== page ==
Gallery celebrates local artist’s long career

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Carol Sorgen

Born in Baltimore in 1926, Joan Erbe grew up in Windsor Hills on the West Side. Her father, a coffee salesman, often took her to circus side shows, where father and daughter were soon on a first-name basis with many of the circus “characters.”

When at home, her mother always encouraged her to create, and when young Joan would sigh, “I’m bored,” her mother would order Joan to her room with the admonition, “You can’t come out until you do some artwork!”

Erbe took her mother’s words to heart and has been “doing” artwork ever since. Sometimes referred to as the “Grand Duchess of Baltimore Painters,” Erbe and her long and illustrious career are being celebrated through Feb. 27 at the Fleckenstein Gallery in Hampden.

 The exhibit, called “Characters & Curiosities,” is an extensive — though not all-encompassing — look at Erbe’s works, from the subtly colored oil paintings created in the 1960s to the vibrantly hued acrylics painted from the 1980s to the present. The exhibit also includes many of Erbe’s watercolors, etchings and collagraphs.

Revisiting the circus

The colorful — literally as well as figuratively — and curious characters Erbe encountered as a child when her father took her to the sideshows at the circus, as well as when she visited other family members and their artistic and theatrical friends, gave her a lifetime’s treasure trove of subject matter. From these she developed her distinctive style.

You will see the child’s perspective still very much in evidence in paintings such as “Bearded Lady” or “Side Show,” for example. Her love of circus animals was apparent early on: One of her paintings of elephants was published in the Baltimore Sun when she was just 8 years old.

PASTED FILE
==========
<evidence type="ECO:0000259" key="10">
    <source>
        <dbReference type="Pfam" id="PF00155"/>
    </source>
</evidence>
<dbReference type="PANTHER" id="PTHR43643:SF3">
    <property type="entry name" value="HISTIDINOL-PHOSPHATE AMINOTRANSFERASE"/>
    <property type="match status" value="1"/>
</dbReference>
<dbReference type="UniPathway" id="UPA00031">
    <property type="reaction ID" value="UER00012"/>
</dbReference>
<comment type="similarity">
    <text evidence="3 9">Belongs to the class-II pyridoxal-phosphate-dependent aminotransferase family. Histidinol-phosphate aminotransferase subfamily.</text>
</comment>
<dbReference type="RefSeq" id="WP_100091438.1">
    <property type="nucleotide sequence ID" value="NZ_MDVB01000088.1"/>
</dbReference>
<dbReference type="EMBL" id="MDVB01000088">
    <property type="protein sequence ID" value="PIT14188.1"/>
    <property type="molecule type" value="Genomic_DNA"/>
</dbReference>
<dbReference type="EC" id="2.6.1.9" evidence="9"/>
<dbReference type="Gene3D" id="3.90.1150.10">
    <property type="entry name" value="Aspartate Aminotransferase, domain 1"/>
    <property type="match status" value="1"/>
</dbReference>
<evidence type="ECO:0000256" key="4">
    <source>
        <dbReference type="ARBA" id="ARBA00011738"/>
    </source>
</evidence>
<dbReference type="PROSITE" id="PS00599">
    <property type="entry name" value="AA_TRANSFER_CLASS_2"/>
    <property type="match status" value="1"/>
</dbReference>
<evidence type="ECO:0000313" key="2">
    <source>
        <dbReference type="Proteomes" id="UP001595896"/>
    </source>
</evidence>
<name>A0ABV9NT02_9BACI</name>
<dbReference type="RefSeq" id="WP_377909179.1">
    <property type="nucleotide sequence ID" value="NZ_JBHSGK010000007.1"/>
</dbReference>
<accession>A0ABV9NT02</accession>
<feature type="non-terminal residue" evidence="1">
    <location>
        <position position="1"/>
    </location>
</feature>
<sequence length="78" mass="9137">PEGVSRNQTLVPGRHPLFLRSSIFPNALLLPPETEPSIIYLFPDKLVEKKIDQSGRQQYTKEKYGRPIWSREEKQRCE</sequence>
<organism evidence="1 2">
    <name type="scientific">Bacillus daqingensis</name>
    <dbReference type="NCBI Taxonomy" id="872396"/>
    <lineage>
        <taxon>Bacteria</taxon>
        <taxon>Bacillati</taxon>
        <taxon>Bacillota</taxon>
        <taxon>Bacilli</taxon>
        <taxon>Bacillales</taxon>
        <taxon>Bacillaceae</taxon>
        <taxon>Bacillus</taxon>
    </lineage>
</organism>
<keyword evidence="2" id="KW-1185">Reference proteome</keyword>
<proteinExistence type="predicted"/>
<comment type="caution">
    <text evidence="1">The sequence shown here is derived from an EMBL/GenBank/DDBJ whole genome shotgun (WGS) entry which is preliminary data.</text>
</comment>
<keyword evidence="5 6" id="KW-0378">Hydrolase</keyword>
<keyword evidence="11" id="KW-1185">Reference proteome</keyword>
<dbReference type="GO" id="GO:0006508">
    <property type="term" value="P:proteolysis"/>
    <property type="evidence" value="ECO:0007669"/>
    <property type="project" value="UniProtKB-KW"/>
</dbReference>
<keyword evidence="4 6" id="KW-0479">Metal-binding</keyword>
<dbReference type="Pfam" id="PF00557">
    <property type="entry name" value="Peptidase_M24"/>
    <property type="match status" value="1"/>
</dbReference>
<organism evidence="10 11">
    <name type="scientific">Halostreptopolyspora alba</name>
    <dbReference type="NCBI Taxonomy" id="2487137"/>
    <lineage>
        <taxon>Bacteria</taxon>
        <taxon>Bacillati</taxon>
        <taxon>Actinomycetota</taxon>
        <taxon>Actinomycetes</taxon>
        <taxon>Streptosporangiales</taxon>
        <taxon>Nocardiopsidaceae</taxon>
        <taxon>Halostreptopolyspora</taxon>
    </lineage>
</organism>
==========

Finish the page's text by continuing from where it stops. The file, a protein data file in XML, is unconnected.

Erbe studied at Maryland Institute College of Art (MICA) and soon developed into a prolific artist, working in a variety of media and exhibiting nationally and internationally.

She had her first solo exhibit at the Baltimore Museum of Art in 1966, and since then has had more than 60 solo shows around the country, in museums, galleries and cultural institutions such as the Corcoran Gallery and the Library of Congress.

Her work has received many awards and been acquired by numerous museum, corporate and private collections. Since the 1990s Erbe has been represented regionally by Gomez Gallery, the Heineman Myers Gallery in Bethesda, and currently at Fleckenstein Gallery.

A sense of whimsy

Whether in black and white, pastels or colors, Erbe’s works all share the same sense of whimsy and an almost primitive style. Her rounded, exaggerated figures bring to mind the paintings of figurative Colombian artist Fernando Botero who, born in 1932, is of the same generation as Erbe.

Erbe doesn’t necessarily credit any particular painter as an inspiration, but has said that she is intrigued by the patterns in Matisse’s work, as well as the colors in the art of Mexican painters. So it’s no surprise to gallery owner Terrie Fleckenstein that Erbe’s works make repeated use of skeletons and reflect her interest in their inherent design, especially the skulls and the rib cage.

“Joan has always had an active imagination and has spent her life constantly creating,” said Fleckenstein.

Erbe is no longer as prolific as she once was, but she’s still as “feisty” as ever, as is her artwork, said Fleckenstein. In addition to her own work, Erbe currently teaches a group of professional women artists at the Myerberg Senior Center in the Pikesville/ Mt. Washington area.

The Fleckenstein Gallery is located at 3316 Keswick Rd. It is open Tuesday through Friday from 11 a.m. to 7 p.m. and Saturday from noon to 5 p.m. For more information on the exhibit, call (410) 366-3669 or visit www.fleckensteingallery.com.